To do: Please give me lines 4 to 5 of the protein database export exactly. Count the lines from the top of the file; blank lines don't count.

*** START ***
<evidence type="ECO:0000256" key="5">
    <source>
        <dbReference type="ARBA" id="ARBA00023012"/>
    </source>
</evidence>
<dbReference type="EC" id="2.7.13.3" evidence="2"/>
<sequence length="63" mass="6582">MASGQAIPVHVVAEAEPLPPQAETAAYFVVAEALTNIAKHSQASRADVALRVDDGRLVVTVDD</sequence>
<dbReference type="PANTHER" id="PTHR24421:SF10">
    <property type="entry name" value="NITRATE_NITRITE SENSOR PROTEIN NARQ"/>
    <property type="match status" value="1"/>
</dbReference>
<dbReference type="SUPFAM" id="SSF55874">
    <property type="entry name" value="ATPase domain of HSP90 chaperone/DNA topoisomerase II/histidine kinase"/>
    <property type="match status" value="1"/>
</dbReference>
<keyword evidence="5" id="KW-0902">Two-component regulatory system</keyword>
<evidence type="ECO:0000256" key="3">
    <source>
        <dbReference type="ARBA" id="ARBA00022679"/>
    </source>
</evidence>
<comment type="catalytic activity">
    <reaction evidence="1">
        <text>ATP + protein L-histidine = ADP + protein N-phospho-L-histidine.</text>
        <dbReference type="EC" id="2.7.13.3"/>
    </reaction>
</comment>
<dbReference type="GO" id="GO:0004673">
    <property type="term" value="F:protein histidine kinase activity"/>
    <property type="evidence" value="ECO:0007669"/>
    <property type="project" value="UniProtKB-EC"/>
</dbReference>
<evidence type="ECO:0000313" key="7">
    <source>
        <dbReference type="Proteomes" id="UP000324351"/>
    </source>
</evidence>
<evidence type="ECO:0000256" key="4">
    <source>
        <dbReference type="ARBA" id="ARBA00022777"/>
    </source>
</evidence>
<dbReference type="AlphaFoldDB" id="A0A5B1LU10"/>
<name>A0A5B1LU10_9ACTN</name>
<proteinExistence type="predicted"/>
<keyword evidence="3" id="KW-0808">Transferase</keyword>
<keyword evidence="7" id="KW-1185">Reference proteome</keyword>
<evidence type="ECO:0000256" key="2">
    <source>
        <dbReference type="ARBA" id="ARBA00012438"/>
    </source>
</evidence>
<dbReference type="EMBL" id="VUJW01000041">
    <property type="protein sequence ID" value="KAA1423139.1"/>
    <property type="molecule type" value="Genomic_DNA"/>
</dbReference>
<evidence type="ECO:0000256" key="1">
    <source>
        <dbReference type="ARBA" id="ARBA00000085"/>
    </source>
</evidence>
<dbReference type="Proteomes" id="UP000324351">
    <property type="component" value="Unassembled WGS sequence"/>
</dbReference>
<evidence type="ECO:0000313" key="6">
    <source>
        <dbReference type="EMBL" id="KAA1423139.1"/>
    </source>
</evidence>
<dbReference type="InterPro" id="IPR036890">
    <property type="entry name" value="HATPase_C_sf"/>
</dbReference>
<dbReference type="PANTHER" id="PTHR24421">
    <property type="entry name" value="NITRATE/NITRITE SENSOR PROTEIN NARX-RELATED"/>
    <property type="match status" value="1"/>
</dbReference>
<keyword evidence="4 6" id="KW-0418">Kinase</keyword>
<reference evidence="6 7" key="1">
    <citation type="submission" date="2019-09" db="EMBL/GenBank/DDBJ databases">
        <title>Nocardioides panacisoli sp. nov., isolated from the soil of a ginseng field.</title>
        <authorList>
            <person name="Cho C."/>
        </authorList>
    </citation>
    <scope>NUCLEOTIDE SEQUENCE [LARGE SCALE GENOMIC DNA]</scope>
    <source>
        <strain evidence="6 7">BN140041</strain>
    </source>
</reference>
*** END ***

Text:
    </source>
</evidence>